December 14, 2022 — Berkeley CA
Technology is still too limited, and the security risks too great to establish responsible standards for voting via the internet at this time, a Center for Security in Politics working group announced.
Made up of a non-partisan group of experts from politics, election administration, academia, and technology, the working group was charged with determining the kinds of technical and implementation standards needed to ensure safe and secure internet ballot return. The group was convened with funding from Tusk Philanthropies.
“Internet ballot return has the potential to serve voters experiencing barriers to more traditional forms of voting,” said Mike Garcia, a cybersecurity and election security expert who chaired the working group. “It could also be valuable in the event of broad disruptions like wildfires or floods. But current technology cannot provide the level of security needed for widespread use in public elections—at least not yet.”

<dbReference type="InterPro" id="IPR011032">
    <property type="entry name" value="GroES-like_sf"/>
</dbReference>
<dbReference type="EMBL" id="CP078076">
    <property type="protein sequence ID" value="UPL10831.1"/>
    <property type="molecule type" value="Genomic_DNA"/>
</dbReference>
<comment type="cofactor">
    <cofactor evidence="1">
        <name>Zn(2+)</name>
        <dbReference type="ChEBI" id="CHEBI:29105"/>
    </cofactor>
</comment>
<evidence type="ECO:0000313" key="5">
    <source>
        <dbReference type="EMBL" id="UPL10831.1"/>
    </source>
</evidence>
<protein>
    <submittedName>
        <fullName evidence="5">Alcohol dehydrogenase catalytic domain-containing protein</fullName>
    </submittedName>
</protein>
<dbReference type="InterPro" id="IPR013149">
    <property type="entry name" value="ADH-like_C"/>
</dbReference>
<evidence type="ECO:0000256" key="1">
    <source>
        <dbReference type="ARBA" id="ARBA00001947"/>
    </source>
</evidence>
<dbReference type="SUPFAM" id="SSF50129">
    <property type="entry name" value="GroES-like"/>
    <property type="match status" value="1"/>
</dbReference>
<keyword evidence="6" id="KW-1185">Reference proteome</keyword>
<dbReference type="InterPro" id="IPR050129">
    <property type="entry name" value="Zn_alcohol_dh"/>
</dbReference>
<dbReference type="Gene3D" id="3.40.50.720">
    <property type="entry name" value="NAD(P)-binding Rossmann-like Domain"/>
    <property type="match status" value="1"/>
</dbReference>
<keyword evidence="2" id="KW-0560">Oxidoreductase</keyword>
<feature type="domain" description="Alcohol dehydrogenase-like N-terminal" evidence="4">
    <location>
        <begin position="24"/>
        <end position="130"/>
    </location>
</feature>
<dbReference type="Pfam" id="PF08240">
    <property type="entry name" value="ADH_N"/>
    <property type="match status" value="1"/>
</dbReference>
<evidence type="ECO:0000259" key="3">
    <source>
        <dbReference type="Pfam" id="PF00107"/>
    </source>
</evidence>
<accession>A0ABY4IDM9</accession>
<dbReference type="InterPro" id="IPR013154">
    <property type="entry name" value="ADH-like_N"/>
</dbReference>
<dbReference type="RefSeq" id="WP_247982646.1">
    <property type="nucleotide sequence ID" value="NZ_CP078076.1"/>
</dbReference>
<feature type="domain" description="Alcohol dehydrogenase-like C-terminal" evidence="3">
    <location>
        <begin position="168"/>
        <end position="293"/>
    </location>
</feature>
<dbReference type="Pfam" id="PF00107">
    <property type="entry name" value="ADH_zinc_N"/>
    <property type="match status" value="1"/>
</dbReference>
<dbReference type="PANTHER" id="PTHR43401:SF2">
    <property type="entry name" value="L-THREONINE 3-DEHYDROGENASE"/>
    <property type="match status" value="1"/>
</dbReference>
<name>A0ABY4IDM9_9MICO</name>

“We are living through a time of intense skepticism about elections when the very foundations of the democratic process are under threat,” said CSP director and former homeland security secretary Janet Napolitano. “It is imperative that voting accessibility be balanced with security, transparency, and equity. The working group brought their expertise to bear on this important topic, and I thank them for their service.”
The working group noted the need for more research into possible technological solutions for internet voting. They urged increased investment at all levels of government to ensure elections that are accessible and secure, regardless of voting method.
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